Two were soldiers, in a manner of speaking. Stone was a junior enlisted Airman working in the medical and technical field at a hospital when he took leave to travel Europe with his friends. He studied martial arts on his own time. They had met Alek Skarlatos on his way home from Afghanistan. Skarlatos was an Infantryman in a National Guard unit, which meant he was a college student who, on his summer vacation, goes off and fights somebody. It’s probably more interesting than working at Hardee’s, and if he does his paperwork right it might pay as well, if not better. Anthony Sadler is a senior in kinesiology at Sacramento with no military experience. It would be wrong to denigrate their military experience and training. Still, it would be wrong to see them as long-serving troops with decades of combat experience.
So, yes, they were soldiers. But they were not hard-faced noncoms from the French Foreign Legion, nor U.S. paratroopers on their third enlistment, nor Delta or SEAL operators. Who these three ‘were’ is a combination of how they were raised and their military experience and training. Unlike long-term combat soldiers, the proportion of who they were that stemmed from their military exposure is considerably lower. The fact is that it wasn’t soldiers who did this, but regular American young men. Instant decision and violent execution.
A BBC reporter mused that, at the awards ceremony where they received the Legion d’Honneur from French President Hollande, they came across as the archetype of American masculine virtue; handsome, strong, modest. Deep in the French gene, he said, there is a connection going back 70 years to other Americans.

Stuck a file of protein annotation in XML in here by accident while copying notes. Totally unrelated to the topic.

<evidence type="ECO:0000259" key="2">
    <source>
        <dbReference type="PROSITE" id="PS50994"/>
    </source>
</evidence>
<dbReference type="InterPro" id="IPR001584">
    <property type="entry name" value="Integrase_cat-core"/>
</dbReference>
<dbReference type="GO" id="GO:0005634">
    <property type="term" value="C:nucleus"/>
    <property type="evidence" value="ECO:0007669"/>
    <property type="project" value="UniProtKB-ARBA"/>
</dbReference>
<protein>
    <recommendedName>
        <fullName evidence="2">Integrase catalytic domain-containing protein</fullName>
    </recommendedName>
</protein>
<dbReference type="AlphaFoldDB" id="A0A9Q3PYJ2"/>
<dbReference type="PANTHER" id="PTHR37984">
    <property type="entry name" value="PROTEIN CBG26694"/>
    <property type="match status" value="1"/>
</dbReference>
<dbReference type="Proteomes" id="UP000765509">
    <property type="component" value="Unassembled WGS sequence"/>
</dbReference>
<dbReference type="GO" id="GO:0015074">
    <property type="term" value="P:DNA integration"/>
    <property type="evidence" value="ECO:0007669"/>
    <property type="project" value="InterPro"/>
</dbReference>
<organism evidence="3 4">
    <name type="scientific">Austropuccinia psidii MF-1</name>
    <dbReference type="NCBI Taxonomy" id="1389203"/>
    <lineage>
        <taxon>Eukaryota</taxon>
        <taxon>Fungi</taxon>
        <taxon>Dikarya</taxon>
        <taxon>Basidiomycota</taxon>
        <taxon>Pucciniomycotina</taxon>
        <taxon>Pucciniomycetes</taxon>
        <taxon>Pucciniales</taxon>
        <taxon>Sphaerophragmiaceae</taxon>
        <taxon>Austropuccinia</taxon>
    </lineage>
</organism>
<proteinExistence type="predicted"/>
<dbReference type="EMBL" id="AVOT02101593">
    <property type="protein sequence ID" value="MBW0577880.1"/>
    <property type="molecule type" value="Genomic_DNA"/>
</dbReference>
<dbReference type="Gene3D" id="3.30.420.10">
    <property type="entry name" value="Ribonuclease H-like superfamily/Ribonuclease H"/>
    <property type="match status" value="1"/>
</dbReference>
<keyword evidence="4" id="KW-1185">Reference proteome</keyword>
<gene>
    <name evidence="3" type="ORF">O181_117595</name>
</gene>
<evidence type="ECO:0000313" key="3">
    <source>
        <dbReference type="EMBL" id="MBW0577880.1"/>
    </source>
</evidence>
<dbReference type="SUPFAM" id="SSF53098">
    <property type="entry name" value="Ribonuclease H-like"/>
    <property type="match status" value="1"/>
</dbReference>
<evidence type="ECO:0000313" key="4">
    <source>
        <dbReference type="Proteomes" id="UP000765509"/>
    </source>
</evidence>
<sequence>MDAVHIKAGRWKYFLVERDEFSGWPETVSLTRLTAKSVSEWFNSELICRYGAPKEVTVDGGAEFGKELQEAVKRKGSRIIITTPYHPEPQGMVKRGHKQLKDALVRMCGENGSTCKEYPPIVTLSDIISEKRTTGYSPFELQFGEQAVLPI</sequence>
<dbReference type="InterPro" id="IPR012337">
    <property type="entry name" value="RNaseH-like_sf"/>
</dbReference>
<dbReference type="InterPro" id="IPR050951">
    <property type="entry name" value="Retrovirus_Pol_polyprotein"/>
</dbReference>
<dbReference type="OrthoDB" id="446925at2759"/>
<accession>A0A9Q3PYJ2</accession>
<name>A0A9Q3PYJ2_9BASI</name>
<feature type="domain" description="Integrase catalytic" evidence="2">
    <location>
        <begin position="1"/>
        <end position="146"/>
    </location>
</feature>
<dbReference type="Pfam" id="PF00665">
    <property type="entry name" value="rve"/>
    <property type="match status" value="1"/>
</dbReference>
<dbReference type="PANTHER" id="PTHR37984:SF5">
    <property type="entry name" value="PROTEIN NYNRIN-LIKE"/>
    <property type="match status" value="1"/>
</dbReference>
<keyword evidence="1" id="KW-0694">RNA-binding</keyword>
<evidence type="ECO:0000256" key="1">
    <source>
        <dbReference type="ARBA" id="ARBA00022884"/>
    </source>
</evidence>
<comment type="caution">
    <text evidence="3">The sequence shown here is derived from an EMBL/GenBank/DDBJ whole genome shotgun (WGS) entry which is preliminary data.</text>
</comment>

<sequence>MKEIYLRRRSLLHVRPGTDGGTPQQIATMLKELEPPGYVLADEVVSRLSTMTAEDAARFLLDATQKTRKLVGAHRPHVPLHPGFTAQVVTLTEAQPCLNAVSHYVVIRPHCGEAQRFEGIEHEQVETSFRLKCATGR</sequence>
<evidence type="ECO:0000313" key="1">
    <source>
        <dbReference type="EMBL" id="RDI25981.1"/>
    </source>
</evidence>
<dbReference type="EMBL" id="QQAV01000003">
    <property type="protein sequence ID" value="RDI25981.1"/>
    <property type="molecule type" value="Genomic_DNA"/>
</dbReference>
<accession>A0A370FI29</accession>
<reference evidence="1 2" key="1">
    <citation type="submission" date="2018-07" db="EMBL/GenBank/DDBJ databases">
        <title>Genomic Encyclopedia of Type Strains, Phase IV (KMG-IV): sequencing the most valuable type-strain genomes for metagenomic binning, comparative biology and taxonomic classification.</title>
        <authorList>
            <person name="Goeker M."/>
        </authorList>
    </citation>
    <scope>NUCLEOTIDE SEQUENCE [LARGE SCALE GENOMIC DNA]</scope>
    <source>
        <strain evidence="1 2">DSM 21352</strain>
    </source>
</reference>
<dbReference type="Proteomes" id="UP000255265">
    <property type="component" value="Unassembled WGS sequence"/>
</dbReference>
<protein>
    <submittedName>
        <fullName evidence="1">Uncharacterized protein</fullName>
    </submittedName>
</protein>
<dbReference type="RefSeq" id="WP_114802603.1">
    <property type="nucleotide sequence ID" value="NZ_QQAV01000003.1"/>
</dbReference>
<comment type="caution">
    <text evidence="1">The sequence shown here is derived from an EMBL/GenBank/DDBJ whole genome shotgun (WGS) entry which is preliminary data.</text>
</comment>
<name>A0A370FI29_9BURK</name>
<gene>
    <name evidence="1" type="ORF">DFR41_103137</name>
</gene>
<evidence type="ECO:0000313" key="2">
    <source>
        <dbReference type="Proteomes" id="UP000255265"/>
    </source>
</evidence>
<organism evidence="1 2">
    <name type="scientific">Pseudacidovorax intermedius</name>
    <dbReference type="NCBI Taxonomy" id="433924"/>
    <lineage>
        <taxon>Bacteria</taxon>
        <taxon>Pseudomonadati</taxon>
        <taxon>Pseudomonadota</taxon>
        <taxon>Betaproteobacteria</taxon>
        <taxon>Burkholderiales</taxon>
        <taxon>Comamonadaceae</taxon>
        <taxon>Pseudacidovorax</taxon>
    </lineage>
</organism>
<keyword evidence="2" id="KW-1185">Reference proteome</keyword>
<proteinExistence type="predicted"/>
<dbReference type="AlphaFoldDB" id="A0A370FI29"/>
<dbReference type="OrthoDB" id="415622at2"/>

The French actor, Jean Huges Anglade, was a passenger on the train. In an interview, he repeatedly mentioned his gratitude and his debt to the Americans. At the end, he said it’s a shame not to be born American, the way you think; the way you act.
So now we have a problem. The problem is with the Progressive narrative. First, these guys were soldiers. In the Progressive narrative, they should be soulless killers or helpless victims, in either case working for colonialist oppression. They seemed like regular guys in their interviews. Skarlatos had the personality to do reasonably well on Dancing with The Stars.
Sadler is black. An interracial trio of friends about which no one said anything. An unremarkable interracial trio of friends in a time when Progressives are stridently and continually telling us America is an ongoing, and worsening racial catastrophe.
They met at a Christian middle school, which means not only Christian but likely conservative Christian. Indeed, Sadler’s father is a Baptist minister. This, in a time when conservative Christians are viewed by Progressives as figures of fun-deserving derision, or towering threats to all that Progressives claim is right and good.
They were, according to reports, rambunctious boys, running around shooting each other with pellet guns and playing war. This, in a time when Progressives insist that boys’ play should be gender neutral if not gender-bending, non-violent, eschewing especially war and toy weapons.
They did pretty well for themselves. The gunman was reported to have had 270 rounds for his rifle and some — number not known — for his pistol, and a bottle of some kind of petrol. How many of the train’s helpless passengers could have been killed, maimed, crippled, blinded or hideously mutilated had the gunman not been stopped? A lot. And the work was done by three ordinary American young men.
Would young men raised in the Progressive ideal have done as well? If God is merciful, we’ll never find out. But we know that the attitudes, the backgrounds, the personalities and even the skill-sets these three exhibited are not in good order with Progressives.
Was their action a matter of being in the Man Box? Should men be relieved of such pressure? If so, who will act for the rest of us?
Maybe it’s just me, but I suspect the above is why Progressives have resolutely looked the other way.
Perhaps it’s time to think about thinking about rethinking how we’re supposed to raise the New Man.